Investigators from the Oak Ridge National Laboratory are working together with Las Vegas-based NMT, Inc. to miniaturize, and make wireless, the company’s impedance-based hydration monitor:
While Noninvasive Medical Technologies has a ZOE on the market, used primarily in home health care applications, the company’s goal was to improve upon the product by making it more robust, smaller, less expensive and able to be monitored remotely.
DeMarr said her company sought out ORNL because of its expertise and stellar reputation in the areas of chip design. The project has progressed rapidly as Britton and Ericson, members of the lab’s Engineering Science and Technology Division, began work about a year ago and clinical trials for the new device were completed last month.
“Our key contributions were to reduce the system to an integrated circuit, or chip, to reduce the amount of power needed to operate the unit and to lower the cost,” Ericson said.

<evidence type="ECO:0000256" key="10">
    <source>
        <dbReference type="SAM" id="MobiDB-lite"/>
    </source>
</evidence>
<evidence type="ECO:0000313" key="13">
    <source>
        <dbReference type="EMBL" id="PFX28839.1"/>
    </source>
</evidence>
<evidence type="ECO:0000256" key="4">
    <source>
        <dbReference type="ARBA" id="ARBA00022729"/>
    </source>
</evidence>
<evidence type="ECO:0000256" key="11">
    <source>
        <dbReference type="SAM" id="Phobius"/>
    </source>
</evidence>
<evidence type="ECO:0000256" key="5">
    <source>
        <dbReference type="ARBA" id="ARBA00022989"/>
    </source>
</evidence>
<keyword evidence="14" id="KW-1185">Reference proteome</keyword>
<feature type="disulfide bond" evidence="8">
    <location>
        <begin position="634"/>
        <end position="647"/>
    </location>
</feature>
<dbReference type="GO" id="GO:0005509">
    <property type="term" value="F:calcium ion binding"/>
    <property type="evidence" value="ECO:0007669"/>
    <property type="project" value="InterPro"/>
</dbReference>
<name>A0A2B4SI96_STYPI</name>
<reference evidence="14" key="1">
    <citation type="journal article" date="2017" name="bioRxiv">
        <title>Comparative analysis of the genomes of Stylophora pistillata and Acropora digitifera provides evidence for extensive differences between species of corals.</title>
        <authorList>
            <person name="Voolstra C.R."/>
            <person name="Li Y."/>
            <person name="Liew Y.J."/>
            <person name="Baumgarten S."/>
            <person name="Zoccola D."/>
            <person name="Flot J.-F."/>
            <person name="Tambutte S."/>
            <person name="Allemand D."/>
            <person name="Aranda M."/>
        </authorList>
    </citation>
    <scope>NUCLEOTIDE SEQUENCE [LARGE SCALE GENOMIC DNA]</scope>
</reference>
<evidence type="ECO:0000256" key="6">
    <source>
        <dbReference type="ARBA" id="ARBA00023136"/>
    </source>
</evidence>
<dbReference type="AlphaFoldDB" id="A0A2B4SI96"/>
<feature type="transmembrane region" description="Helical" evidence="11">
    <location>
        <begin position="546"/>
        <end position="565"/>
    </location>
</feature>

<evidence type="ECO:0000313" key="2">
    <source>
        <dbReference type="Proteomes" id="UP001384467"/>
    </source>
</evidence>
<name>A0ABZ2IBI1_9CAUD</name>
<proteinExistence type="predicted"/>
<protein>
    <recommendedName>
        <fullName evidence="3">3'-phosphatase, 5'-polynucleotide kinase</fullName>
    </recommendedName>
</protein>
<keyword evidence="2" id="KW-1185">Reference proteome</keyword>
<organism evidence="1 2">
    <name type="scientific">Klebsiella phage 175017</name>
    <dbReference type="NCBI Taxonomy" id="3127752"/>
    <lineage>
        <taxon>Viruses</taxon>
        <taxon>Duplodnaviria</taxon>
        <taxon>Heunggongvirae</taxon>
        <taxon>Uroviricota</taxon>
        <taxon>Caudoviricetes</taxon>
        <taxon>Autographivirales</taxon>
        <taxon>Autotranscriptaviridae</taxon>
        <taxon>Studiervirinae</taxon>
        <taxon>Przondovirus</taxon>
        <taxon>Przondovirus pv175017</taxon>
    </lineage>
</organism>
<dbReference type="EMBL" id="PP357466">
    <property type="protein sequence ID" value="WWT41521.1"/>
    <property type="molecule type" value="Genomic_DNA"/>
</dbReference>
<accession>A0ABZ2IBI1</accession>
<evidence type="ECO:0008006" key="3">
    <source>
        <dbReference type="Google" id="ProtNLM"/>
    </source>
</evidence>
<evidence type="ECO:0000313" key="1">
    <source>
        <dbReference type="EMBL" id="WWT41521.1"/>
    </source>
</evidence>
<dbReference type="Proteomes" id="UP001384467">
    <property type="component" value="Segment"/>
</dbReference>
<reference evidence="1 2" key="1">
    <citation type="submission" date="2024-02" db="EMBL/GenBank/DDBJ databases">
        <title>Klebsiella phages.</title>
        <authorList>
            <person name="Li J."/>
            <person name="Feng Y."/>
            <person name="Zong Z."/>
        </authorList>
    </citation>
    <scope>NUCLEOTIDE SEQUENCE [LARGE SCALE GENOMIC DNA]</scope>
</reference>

“Before we could do that, however, as a team we had to better understand the product as a circuit that has to operate in a wide range of temperatures yet maintain a high degree of accuracy,” Britton said.
The ZOE Fluid Status Monitor measures thoracic base impedance, which is a measurement of the electric current traveling from the top to the bottom of the thorax. This is accomplished by placing one electrode at the top and another at the bottom of the breastbone. The less resistance – measured in ohms – the more fluid in the chest. The normal range for people is between 19 ohms and 30 ohms. Values lower than 19 indicate that a person may be overhydrated while values exceeding 30 indicate dehydration.
“The measurement is a quick and easy method to determine whether a person is experiencing fluid congestion or dehydration,” DeMarr said. “Studies have shown that Zo, or the base resistance, is an early predictor of congestion in heart failure, showing decreases as early as two weeks prior to weight gain and other symptoms.”